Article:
Putting phones in their place

"Social media use in the 30 minutes before bed is independently associated with disturbed sleep...
"Social media use in the 30 minutes before bed is independently associated with disturbed sleep among young adults." Photo: Getty Images
Many of us rely on our phones for everything from rousing us in the morning to staving off boredom. But there are always ways to break the habit, writes Alex Hearn. 


Many of us use our phones as alarm clocks, meaning they are the last thing we see at night and the first thing we see in the morning, perhaps even before our eyes are fully open. A 2017 study found that "social media use in the 30 minutes before bed is independently associated with disturbed sleep among young adults". So, charge your phone somewhere other than the bedroom and buy an alarm clock.


Even if you manage to put down your phone, chances are it will buzz within a couple of seconds, begging you to pick it up again. Take the time to do a deep dive into your notification settings. The Center for Humane Technology (CHT) - a non-profit set up by former Google product manager Tristan Harris to help people "live more intentionally with their devices" - recommends disabling all notifications not sent by people. That allows those from messaging apps, but not reminders that "14 people liked your photo".


The newest versions of Android and iOS, the two most popular mobile operating systems, have features that track your screen time, offering weekly reports on how often you pick up your phone, how many hours you use it for each day and which apps you use the most. But instead of just reading the reports, take a proactive approach: turn on limits for apps you want to cut down on, for example by limiting Twitter to one hour a day. Yes, you can override it - but just being shaken out of passive scrolling may be enough to make you find something better to do.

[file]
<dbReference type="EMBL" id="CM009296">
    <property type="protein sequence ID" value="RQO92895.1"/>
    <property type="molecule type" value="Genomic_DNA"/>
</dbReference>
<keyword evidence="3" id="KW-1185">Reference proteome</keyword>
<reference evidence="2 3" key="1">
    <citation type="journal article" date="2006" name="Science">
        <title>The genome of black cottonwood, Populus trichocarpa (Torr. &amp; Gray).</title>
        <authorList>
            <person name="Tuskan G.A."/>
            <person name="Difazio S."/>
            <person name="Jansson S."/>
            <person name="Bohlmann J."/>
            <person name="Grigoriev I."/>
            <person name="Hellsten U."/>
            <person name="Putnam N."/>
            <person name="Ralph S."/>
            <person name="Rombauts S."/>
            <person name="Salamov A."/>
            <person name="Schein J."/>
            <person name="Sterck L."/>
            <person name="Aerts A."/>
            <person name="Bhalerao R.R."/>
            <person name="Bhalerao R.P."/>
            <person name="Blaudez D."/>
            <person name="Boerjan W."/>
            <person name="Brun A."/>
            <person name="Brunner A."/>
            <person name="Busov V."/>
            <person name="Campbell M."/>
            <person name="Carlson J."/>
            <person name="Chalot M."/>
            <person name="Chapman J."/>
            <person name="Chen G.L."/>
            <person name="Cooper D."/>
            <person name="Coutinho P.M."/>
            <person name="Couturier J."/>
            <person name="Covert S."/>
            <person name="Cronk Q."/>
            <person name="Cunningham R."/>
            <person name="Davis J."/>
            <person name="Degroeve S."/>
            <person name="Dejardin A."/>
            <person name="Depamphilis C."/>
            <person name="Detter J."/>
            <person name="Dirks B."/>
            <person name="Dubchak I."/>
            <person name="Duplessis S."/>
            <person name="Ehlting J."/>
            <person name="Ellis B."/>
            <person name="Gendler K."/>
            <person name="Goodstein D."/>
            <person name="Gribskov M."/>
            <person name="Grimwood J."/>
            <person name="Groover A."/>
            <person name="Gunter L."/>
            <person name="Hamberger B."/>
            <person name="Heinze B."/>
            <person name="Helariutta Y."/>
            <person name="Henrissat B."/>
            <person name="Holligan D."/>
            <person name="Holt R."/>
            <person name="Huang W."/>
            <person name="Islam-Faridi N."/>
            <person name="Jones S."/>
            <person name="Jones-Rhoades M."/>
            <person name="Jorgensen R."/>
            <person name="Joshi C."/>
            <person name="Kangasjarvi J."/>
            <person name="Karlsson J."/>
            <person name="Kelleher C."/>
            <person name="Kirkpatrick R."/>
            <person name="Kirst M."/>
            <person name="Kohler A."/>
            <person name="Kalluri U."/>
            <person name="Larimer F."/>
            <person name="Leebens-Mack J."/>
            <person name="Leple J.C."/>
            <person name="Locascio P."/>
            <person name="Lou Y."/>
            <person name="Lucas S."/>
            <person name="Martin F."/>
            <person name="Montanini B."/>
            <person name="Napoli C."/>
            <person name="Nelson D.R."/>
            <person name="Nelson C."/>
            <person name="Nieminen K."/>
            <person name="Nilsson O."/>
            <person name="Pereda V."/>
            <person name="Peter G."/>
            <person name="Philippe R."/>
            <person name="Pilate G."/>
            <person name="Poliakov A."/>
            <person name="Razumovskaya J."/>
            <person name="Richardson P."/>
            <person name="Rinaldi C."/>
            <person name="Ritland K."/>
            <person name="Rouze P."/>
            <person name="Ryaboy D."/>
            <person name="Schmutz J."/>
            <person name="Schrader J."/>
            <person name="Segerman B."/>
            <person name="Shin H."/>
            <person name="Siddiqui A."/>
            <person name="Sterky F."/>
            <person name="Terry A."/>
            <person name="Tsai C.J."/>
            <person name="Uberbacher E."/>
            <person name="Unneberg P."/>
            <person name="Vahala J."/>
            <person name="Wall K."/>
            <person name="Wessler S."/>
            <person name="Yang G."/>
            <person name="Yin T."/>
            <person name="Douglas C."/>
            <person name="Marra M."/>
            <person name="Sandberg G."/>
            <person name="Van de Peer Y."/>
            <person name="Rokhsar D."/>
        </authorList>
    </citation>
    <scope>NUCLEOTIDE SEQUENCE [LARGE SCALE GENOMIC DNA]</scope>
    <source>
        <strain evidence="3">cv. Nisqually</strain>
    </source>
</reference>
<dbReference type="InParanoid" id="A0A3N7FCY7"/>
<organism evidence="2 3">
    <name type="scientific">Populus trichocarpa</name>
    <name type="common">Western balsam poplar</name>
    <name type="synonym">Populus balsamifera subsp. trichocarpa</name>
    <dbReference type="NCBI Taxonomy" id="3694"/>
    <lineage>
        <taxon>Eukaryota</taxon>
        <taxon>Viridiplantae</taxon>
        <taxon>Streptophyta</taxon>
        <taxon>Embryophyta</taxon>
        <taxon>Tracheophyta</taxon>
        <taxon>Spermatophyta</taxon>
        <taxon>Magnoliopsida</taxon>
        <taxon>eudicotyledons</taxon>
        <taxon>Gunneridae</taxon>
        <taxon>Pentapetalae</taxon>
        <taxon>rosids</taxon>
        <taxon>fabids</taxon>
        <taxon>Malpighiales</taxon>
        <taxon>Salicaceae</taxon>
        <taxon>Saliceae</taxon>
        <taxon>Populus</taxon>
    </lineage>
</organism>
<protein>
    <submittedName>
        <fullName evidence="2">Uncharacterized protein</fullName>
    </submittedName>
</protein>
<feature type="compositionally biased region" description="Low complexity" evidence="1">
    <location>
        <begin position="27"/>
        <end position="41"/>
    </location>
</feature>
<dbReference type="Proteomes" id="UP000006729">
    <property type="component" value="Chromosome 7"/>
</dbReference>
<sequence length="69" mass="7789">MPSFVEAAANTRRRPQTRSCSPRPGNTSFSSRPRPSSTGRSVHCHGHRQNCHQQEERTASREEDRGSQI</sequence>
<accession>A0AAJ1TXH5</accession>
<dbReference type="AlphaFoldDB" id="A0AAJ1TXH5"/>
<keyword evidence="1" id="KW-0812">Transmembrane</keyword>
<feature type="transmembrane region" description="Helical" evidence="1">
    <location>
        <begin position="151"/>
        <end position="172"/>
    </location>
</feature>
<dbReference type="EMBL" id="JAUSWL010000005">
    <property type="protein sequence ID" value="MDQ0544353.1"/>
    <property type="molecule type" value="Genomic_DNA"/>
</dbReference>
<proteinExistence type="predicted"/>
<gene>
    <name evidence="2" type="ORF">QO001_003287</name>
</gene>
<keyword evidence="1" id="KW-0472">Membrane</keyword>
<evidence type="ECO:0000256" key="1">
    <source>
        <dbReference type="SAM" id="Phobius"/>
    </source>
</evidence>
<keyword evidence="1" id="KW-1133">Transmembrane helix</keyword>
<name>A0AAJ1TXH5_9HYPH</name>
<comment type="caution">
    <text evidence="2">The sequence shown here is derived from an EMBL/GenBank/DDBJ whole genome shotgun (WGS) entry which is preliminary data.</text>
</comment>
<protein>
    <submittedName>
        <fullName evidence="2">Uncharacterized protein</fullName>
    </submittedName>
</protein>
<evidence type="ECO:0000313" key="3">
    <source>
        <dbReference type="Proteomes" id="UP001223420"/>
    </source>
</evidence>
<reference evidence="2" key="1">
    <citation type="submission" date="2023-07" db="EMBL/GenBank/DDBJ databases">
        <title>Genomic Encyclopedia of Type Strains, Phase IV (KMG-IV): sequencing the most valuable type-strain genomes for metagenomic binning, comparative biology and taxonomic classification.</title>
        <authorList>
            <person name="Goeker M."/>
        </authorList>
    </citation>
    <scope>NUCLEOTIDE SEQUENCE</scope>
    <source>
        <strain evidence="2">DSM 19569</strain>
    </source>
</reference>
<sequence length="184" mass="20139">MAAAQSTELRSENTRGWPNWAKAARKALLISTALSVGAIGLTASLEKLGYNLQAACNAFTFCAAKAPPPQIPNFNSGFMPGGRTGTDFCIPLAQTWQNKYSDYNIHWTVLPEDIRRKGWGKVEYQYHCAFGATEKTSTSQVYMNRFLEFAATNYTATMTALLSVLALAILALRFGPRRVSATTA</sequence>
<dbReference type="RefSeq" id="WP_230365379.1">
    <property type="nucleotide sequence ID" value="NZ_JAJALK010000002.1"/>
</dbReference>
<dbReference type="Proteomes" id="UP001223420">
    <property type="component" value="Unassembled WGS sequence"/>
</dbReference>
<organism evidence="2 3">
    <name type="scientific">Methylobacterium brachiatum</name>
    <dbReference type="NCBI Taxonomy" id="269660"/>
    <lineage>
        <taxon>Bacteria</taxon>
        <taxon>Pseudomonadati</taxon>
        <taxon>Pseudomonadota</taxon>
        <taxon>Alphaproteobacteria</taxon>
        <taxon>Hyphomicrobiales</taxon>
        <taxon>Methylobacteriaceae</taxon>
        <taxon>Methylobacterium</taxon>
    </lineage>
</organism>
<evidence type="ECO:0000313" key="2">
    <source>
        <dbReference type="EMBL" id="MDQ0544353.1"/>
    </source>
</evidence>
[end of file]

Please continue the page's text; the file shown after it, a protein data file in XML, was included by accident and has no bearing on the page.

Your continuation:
Not everything has a tech solution. Ask yourself before you pick up your phone: "Why am I doing this?" Sometimes that can be enough to stop yourself from aimlessly scrolling; admit to yourself that the answer is: "I am bored during this seven-second lift journey," and you may reconsider.


Switching your phone to greyscale ensures that real life is always the more vivid option. This is Tristan Harris' signature recommendation because it neuters user-interface designers' carefully tested psychological prompts to keep us coming back for more. On iOS, go to Settings | General | Accessibility | Accessibility Shortcut | Colour Filters: "This allows you to triple-tap the home button to toggle greyscale on and off, so you keep colour when you need it," the CHT says. There is no consistent way to do this across Android devices, but most have an equivalent in the accessibility menu. - Guardian News and Media


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